For his role as an American facing death in a Malaysian prison in the just-released Return to Paradise, Joaquin Phoenix showed up gaunt as a ghost on the set last fall. Director Joseph Ruben—hoping to shed a few pounds himself—asked the actor for dieting advice. "Just stop eating," Phoenix replied. And when director James Gray asked Phoenix to emote explosively during a take for next year's film The Yards, Phoenix, says Gray, "went to the side of the room and banged his head into a piece of oak on the wall, and he got a huge welt."
Phoenix, it seems, will take his lumps for a role—but there are limits, as David Dobkin discovered when directing Phoenix in a fishing scene for next month's film Clay Pigeons. The actor, who like his late brother River is a strict vegetarian, told Dobkin, " 'I'll do anything except put the fish on the hook.' "
Phoenix, 23, is himself a bit like the one that got away. A former child actor, Joaquin took a break when he was about 15 to search his soul and travel through Central America. "I was young enough that I wanted to explore...to grow," he says. He returned to the screen in 1991's Walking the Dog. Two years later he was still looking for a script that moved him when River died of a drug overdose. After the tragedy, Joaquin finally found a character that interested him, resurfacing as Nicole Kidman
's teen lover turned murderer in the 1995 hit To Die For. He got good notices, and in 1997 he got something else: He won Liv Tyler
's heart in Inventing the Abbotts, and in real life, too. "Liv's a little shy, and he just sweeps her off her feet and takes care of her," says Liv's sister Mia. "I could totally see them getting married."
Screen success aside, Phoenix defies comparison with his reckless brother. At restaurants and parties, Joaquin drinks rarely and has no interest in drugs. And his dark, brooding good looks suggest "a kind of smoldering intelligence that almost goes back to Steve McQueen," says Bonnie Palef, who directed him in Walking the Dog. "When you watch him act, his pores are so wide open," says Joel Schumacher, who directed Phoenix in the upcoming 8mm. "He's just naked in front of you." Martha Plimpton, who was River's girlfriend and has known Joaquin since he was 11, says, "He was always really physical and really emotional."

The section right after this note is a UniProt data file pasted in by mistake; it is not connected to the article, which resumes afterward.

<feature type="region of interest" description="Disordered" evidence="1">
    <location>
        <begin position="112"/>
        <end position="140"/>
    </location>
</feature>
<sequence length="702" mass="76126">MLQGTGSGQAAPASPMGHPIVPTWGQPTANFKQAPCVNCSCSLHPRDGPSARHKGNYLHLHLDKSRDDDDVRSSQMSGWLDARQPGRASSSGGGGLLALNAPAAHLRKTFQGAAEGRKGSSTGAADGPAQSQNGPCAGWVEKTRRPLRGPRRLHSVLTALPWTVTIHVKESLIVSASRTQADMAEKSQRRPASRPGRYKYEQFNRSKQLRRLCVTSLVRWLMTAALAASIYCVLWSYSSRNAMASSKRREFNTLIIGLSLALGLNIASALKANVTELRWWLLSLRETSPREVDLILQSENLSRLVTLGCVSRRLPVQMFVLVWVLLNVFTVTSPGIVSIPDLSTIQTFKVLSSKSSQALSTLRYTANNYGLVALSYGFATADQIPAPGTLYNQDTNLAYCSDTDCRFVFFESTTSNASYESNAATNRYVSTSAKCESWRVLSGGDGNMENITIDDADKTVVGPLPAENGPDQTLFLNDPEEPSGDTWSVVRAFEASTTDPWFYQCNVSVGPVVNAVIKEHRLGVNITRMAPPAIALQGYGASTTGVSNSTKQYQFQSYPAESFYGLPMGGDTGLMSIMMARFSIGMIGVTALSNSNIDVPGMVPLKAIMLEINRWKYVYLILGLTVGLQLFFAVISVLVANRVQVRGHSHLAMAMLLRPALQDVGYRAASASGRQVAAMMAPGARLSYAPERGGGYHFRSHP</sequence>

The family was close-knit, if loosely tethered. Joaquin was born in Puerto Rico in 1974, the second son of John, 51, and Arlyn, 53, missionaries for the Children of God religious group. Joaquin, River and their sisters—actress Rain, 25; Liberty, 22, a full-time mother; and actress Summer, 20—traveled nomadically from Venezuela to Oregon. "I felt most at home in our motor home," Phoenix told Premiere last year. These days he prefers to cruise around Los Angeles in his banana-yellow '72 Pontiac LeMans.
In 1983, Joaquin (who called himself Leaf from 6 to about 16) landed his first TV part (with River) in the series Seven Brides for Seven Brothers and by 1989 was portraying a troubled teen in Parenthood. Joaquin's most searing real-life scene was his 911 call on Halloween five years ago as his brother lay dying outside an L.A. nightclub. "I've come nearer acceptance—I wouldn't say understanding, because it's something I'll never understand—but just an acceptance of River's death," he told Movieline in March.
Now Hollywood is learning to accept the younger brother. Director Dobkin says he recently called Phoenix about a part as a bullfighter. "Absolutely not!" the actor replied. "The only way I'll do it is if the bull wins and kills me in the end."
Natasha Stoynoff and Joseph V. Tirella in New York City and Irene Zutell and Amy Brooks in Los Angeles